From The Santa Fe New Mexican:
Feb. 10, 1963: A Sunday “Blue Laws” bill prohibiting business and commercial activity on Sunday has been introduced in the House and sent to the Ways and Means committee. The bill makes it unlawful for any person to “engage in, to undertake labor for, or to conduct a business, vocation, profession or commercial enterprise on Sunday.” But the bill then lists 11 sub-sections of exceptions. The exemptions include peace officers and firemen and public employees doing emergency work or on conservation projects. The bill provides specific exemptions for motion picture exhibitors and radio and television broadcasters, but there does not appear to be an exemption for persons in the newspaper profession. Service stations and businesses engaging in the retail dispensing of fuels or lubricants are also exempted.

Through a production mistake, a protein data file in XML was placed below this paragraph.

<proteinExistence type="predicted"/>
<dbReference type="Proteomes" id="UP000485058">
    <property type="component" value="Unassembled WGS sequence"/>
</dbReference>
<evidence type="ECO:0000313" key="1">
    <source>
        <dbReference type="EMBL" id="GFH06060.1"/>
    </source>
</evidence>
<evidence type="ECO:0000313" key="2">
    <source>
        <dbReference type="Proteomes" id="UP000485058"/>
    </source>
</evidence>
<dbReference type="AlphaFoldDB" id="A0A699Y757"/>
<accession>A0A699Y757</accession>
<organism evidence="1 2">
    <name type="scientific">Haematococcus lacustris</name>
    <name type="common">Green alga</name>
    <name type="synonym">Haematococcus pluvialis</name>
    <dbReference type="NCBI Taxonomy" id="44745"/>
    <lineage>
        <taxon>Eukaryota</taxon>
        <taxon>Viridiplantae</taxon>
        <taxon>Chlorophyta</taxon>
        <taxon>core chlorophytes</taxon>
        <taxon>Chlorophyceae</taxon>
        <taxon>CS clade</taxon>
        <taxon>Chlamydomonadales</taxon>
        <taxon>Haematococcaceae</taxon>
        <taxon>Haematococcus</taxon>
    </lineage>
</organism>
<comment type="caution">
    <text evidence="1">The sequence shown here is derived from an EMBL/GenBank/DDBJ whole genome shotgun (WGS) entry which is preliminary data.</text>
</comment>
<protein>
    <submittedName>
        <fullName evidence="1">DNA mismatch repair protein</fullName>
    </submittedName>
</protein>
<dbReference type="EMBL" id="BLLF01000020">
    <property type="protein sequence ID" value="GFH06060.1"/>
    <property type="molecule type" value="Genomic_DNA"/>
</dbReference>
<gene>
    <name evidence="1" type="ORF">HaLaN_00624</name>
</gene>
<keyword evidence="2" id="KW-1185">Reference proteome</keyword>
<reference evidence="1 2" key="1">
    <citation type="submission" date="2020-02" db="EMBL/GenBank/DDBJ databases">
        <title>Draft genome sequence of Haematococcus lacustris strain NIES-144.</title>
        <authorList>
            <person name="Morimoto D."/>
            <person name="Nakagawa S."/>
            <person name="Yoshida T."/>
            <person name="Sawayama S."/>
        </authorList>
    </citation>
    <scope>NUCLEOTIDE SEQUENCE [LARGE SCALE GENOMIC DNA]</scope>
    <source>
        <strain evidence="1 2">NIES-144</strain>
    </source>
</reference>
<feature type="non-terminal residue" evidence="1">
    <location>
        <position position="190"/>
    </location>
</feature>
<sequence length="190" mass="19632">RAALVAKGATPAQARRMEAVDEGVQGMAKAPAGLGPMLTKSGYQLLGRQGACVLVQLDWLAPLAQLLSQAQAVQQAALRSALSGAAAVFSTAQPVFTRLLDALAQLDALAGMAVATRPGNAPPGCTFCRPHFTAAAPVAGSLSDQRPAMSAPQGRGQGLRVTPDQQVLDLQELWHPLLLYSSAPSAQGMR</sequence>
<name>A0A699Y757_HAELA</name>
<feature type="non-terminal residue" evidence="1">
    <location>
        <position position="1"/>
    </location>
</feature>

Feb. 10, 1988: There was a cake, an applauding crowd and even a Valentine’s Day greeting, but what great-grandmother Clara Escobedo de Martinez appreciated most Tuesday was the little green card declaring her a permanent U.S. resident. Escobedo, at 98 the oldest person to apply for amnesty under the new federal immigration program, had confounded the government’s computers because they didn’t know how to process an alien born in 1889. The widow, who says her husband was killed by Pancho Villa’s men in 1914 during the Mexican revolution, first came to the United States from Mexico in 1927. She lived here legally for 35 years. Then, in 1962, as she was returning from a visit to Mexico, immigration officials at the international bridge in the border city of Brownsville, Texas, canceled her legal status. She returned to stay as an illegal alien in 1979, and lives in Brownsville with her daughter and granddaughter.